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And, yes, I DO take it personally: Afghanistan - what's happening with the food crisis in a REALLY poor country
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Sunday, May 25, 2008

Afghanistan - what's happening with the food crisis in a REALLY poor country


i see nothing but trouble ahead for nations around the world as the poor are increasingly unable to afford to feed themselves and their families... a man with an empty stomach, negligible income, with many hungry mouths to feed, who is confronted every day with ever-rising food prices, will, in short order, become a very angry man, and rightly so...

here's the scenario in afghanistan, a scenario i only have to step outside the gate of the project compound to experience...

As the global food crisis deepens, bringing inflation and shortages to many countries, Afghanistan -- already facing a protracted drought, entrenched rural poverty and an ongoing conflict with Islamist insurgents -- finds itself battling the added threat of hunger.

For generations, Afghans have depended on cheap, plentiful bread as their main staple. The country's principal crop is wheat, and its farmers produce more than 5 million tons in a good year. Although that is not enough to feed the entire population, wheat can usually be trucked in from neighboring Pakistan.

Since February, however, a combination of local drought and regional shortages has driven the price of flour here to once-unimaginable levels -- as much as $50 for a 40-pound sack. Pakistan, also worried about how to feed 160 million-plus people, has closed its borders to food exports, as have a number of other largely agricultural countries anxious to stave off domestic hardship and political unrest.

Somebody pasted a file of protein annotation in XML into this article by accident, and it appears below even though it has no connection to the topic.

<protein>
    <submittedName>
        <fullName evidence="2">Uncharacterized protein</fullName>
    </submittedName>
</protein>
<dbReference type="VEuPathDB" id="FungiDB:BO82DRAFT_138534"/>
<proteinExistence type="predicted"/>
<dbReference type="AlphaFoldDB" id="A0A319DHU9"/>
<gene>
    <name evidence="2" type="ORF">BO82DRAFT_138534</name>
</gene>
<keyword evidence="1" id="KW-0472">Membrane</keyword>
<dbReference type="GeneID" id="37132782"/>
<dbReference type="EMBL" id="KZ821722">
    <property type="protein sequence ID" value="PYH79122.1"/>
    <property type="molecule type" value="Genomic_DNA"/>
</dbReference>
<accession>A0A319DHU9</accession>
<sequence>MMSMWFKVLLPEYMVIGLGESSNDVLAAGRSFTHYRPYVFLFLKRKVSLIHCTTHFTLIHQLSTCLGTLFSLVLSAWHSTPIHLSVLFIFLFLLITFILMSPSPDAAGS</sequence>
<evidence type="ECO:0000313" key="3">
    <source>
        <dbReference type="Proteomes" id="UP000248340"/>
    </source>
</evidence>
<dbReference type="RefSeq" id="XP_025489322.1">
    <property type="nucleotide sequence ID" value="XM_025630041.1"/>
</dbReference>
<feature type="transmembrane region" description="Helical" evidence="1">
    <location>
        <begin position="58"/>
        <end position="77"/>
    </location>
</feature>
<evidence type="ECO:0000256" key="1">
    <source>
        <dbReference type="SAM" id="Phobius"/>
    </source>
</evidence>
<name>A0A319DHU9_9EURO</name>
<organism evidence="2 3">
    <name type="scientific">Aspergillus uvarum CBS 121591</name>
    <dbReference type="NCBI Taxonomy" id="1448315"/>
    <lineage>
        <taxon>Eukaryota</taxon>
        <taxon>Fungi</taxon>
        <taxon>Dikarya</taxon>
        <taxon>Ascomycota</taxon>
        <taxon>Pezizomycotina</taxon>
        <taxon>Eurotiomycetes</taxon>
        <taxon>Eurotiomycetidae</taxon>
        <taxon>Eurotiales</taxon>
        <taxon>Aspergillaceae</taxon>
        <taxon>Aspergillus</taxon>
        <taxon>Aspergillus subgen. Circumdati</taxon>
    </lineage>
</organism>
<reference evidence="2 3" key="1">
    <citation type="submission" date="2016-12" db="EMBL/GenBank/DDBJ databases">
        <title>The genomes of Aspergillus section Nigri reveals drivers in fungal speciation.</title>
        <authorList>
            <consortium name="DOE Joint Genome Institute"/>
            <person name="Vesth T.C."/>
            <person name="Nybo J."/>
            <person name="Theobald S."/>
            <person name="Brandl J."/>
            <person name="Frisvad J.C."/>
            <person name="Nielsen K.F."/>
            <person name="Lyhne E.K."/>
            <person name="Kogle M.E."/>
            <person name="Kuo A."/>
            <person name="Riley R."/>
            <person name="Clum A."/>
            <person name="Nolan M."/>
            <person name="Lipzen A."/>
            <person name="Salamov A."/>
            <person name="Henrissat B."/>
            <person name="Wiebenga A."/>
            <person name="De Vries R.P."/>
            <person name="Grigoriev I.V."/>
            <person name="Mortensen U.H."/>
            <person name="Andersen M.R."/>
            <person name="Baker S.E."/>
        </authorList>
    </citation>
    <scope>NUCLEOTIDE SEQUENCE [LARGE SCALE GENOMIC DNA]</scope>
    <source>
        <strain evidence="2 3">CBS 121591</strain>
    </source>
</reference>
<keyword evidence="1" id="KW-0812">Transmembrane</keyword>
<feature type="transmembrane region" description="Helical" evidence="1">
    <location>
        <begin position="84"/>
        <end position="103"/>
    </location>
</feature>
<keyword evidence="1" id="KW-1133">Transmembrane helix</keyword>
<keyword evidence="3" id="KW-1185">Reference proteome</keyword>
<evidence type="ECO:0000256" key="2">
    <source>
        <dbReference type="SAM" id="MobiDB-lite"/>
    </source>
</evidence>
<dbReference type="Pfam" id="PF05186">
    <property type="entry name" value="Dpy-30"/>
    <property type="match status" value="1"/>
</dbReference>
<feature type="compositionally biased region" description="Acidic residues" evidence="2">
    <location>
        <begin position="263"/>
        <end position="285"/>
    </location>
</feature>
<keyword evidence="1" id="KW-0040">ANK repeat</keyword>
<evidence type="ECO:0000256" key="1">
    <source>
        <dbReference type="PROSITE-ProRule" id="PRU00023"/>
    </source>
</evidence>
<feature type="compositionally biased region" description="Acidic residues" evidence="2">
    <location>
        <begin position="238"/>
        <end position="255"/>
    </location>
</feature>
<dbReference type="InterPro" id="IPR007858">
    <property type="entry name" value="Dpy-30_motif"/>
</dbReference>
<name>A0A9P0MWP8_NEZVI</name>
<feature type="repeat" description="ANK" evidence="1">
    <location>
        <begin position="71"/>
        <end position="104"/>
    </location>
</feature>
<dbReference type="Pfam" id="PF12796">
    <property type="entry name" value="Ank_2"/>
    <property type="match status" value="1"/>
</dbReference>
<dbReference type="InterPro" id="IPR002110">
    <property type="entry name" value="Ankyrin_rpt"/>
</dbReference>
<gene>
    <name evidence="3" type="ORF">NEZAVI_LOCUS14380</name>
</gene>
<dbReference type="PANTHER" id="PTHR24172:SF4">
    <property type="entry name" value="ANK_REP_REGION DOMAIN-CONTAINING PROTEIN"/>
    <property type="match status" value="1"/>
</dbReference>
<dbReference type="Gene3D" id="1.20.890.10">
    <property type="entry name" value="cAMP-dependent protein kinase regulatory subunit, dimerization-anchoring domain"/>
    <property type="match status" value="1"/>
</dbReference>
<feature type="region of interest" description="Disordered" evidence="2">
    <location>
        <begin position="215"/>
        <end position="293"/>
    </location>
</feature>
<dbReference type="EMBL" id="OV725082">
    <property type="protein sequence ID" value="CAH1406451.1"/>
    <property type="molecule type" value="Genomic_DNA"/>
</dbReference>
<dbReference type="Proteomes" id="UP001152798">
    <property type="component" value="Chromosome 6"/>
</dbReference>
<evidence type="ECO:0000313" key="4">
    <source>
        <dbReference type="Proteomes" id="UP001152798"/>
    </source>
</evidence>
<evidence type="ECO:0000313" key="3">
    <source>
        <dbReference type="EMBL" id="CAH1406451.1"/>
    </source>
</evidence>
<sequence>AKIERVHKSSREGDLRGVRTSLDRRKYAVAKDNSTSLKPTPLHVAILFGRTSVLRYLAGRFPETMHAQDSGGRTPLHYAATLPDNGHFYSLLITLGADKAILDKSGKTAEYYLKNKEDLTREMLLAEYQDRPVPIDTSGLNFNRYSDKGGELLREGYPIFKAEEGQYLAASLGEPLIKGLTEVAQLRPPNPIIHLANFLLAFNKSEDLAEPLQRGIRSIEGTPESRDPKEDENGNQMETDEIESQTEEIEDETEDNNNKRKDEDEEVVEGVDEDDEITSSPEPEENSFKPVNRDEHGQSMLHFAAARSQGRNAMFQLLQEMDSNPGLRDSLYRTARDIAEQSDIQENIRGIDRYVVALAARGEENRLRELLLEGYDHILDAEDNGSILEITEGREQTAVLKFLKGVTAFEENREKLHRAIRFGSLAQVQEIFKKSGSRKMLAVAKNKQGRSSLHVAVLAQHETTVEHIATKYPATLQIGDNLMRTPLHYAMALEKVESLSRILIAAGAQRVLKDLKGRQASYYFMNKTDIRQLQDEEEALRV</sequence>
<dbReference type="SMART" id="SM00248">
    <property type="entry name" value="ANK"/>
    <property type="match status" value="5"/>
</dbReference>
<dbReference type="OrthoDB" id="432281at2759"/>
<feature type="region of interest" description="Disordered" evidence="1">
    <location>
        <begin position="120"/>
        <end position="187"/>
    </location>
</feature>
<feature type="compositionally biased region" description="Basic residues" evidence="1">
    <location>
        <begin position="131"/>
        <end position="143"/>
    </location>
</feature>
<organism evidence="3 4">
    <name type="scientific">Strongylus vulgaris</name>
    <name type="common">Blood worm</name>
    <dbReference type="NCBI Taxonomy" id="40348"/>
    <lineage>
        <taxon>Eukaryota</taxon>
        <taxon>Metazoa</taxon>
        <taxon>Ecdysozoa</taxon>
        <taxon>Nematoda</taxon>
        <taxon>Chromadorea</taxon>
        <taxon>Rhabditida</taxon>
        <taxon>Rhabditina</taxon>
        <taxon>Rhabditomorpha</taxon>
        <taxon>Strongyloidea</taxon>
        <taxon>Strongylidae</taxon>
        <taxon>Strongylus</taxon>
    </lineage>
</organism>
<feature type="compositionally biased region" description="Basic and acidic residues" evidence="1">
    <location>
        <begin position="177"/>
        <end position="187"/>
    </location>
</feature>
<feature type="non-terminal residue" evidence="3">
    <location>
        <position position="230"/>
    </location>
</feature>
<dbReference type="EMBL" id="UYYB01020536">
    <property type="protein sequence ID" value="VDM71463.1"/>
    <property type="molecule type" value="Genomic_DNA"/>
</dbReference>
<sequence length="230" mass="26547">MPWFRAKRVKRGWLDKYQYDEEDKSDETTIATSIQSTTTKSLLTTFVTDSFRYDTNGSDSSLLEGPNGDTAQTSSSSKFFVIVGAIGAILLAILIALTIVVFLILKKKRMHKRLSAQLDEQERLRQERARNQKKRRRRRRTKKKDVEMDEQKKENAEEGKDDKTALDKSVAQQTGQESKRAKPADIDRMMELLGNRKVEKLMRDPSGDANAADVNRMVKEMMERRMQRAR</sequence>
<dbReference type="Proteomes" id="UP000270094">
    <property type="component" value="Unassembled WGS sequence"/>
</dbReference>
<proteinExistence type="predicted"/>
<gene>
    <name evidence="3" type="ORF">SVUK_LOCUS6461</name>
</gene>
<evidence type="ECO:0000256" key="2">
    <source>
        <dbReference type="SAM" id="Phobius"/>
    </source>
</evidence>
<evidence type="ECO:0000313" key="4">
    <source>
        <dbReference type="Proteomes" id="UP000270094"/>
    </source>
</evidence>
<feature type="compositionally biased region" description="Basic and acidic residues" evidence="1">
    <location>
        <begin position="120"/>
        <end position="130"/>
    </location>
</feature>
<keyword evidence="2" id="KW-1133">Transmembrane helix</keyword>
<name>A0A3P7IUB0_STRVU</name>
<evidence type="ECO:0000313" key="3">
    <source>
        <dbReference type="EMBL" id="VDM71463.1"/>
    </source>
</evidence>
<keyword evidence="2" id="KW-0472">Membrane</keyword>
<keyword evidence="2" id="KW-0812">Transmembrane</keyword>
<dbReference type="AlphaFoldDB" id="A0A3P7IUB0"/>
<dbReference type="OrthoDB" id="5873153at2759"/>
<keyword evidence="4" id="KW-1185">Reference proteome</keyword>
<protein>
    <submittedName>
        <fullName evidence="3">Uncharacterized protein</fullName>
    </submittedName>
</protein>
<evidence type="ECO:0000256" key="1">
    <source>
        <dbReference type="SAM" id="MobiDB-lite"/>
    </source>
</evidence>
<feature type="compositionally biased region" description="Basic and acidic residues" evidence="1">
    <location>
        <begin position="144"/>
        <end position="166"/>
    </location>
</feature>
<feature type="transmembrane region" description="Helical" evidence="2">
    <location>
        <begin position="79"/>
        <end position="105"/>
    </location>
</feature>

So far, Afghan authorities and international charities have prevented the wheat flour shortage here from reaching crisis proportions by finding emergency sources. The government has trucked in tons of flour from Kazakhstan, and the U.N. World Food Program has raised money to import 85,000 tons from major wheat-producing countries such as Canada and Australia.

In addition, enterprising smugglers have continued to bring in truck after truck piled with sacks of flour from Pakistan. Sacks are said to cross the border surreptitiously on donkey-back, via bribery at official crossing spots and buried deep inside cargo trucks carrying Afghan refugees and their belongings back home.

i don't think anybody, even a lot of the better off people here in kabul, realizes just how potentially explosive this situation is...

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